none of the above happens. All those millions filing for unemployment?
That means wages fall massively, and prices follow, too."

Private equity blinks on cuts to health workers' wages (permalink)

America's healthcare sector is dominated by private equity firms, which
are running the PE playbook on a human essential: load companies with
debt, sell off assets, fuck over workers, deliver worse service, walk
away from the ashes.


The pandemic is like a stop-motion video for slow crises. PE's looting
of the health care system has been a crisis for years, but it's been a
game of inches. Now, under pandemic, these too-slow-to-notice crises
accelerate and can't be ignored.


So the long-overdue outcry over PE's healthcare looting has finally
arrived, as people raise an alarm over cuts to frontline workers' pay.
The outrage is so loud, the specter of guillotines is so real, that
finally, PE companies are listening.


Alteon, the first PE-backed health company to announce cuts is backing
off of plans to cut front-line workers' salaries and taking money out of
execs' paychecks instead.


KKR and Blackstone's health companies haven't followed suit…yet.

They may be holding out frontline health workers' wages as hostages in
their bid to rake in billions in bailout money.


And of course, we can't fucking trust these psychopaths. The minute the
crisis distracts us from them, they'll start crushing doctors and nurses
again. Plutes gonna plute.

Virtual greenscreen (permalink)

This University of Washington entry into this year's IEEE Conference on
Computer Vision and Pattern Recognition conference is jaw-dropping:
realtime background substitution without greenscreens!


The footage is coming off of two smartphone cameras, and it's fully
documented in the accompanying paper.


It really puts Zoom's background switching in the shade. This is

Landlord changes church's locks (permalink)

The pastor of the Cross Culture Christian Center in Lodi, CA announced
that he would defy the San Joaquin County Health Department's shelter in
place order and hold services. So his landlord, Bethel Open Bible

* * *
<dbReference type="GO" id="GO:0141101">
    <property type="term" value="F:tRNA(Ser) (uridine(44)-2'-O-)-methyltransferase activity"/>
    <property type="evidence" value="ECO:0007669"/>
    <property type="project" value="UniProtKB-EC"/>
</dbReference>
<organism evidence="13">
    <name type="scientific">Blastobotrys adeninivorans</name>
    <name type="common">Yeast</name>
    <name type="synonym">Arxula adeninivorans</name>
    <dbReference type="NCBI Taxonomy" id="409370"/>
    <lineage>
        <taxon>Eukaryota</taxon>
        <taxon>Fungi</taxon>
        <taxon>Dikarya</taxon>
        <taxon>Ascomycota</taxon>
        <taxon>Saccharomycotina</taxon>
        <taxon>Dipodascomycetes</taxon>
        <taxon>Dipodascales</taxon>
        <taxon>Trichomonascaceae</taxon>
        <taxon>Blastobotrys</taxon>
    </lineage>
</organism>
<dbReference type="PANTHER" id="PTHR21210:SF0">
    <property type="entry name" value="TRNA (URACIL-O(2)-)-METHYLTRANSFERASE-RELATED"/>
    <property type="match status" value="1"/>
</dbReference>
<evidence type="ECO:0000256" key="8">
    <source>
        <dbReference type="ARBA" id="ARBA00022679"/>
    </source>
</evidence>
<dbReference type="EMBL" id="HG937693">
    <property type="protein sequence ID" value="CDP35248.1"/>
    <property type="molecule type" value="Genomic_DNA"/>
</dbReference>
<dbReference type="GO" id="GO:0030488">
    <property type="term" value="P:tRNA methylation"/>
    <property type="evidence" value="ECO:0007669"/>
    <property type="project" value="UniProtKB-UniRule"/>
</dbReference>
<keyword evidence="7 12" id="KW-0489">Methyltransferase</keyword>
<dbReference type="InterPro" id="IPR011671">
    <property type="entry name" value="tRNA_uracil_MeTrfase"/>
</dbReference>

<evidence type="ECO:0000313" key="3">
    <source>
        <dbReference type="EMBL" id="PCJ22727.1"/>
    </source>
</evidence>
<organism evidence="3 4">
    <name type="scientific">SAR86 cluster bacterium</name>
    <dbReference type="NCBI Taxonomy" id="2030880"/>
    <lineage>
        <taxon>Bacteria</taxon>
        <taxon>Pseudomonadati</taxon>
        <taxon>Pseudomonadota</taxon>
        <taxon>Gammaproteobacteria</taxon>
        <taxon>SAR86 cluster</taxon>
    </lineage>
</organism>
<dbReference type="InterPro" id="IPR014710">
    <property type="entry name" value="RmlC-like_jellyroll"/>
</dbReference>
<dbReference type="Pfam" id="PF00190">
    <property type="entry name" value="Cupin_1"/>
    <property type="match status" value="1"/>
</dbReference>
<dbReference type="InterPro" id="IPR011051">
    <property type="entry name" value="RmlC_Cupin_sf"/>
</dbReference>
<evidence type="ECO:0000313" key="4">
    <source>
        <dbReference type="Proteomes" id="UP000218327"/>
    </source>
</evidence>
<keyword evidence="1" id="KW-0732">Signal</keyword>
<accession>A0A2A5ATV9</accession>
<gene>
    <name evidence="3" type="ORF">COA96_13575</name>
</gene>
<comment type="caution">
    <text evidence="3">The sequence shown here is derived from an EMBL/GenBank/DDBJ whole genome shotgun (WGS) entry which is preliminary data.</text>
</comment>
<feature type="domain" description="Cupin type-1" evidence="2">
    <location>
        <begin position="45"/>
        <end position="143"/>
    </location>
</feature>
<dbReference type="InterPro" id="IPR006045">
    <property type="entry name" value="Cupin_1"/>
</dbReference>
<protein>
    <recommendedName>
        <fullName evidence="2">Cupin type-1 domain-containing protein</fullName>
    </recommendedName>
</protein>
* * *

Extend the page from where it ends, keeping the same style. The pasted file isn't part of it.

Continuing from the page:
Church, changed the locks on his church.


The pastor's name is Jon Duncan. He's hired lawyers from the National
Center for Law & Policy ("a conservative Christian nonprofit law
center") to represent him in his case against the county to re-open his
church and put his congregants and community at risk.

This day in history (permalink)

#10yrsago Draconian UK Digital Economy Bill passes: huge blow for
digital privacy, security, freedom

#1yrago The BLM's Burning Man environmental impact statement is
terrible, calls for drug searches, dumpsters, and a 19,000,000lb
concrete wall https://boingboing.net/2019/04/07/jersey-barriers-r-us.html

Colophon (permalink)

Today's top sources: Waxy (https://waxy.org/), Matt Webb
(http://interconnected.org/home/), Riven
(https://twitter.com/misosusanowa), Four Short Links
(https://www.oreilly.com/feed/four-short-links), Naked Capitalism
(https://nakedcapitalism.com/), Reddit (Reddit).

Currently writing: My next novel, "The Lost Cause," a post-GND novel
about truth and reconciliation.

Currently reading: I'm getting really into Anna Weiner's memoir about
tech, "Uncanny Valley" and Jo Walton's forthcoming novel "Or What You Will."

Latest podcast: The Jubilee: Fill Your Boots

Upcoming appearances:

* Short Story Club, April 7, 530PM Pacific https://www.shortstory.club/

Upcoming books: "Poesy the Monster Slayer" (Jul 2020), a picture book
about monsters, bedtime, gender, and kicking ass. Pre-order here:

(we're having a launch for it in Burbank on July 11 at Dark Delicacies
and you can get me AND Poesy to sign it and Dark Del will ship it to the
monster kids in your life in time for the release date).

"Attack Surface": The third Little Brother book, Oct 20, 2020.

"Little Brother/Homeland": A reissue omnibus edition with a new
introduction by Edward Snowden: https://us.macmillan.com/books/9781250774583

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When life gives you SARS, you make sarsaparilla -Joey "Accordion Guy"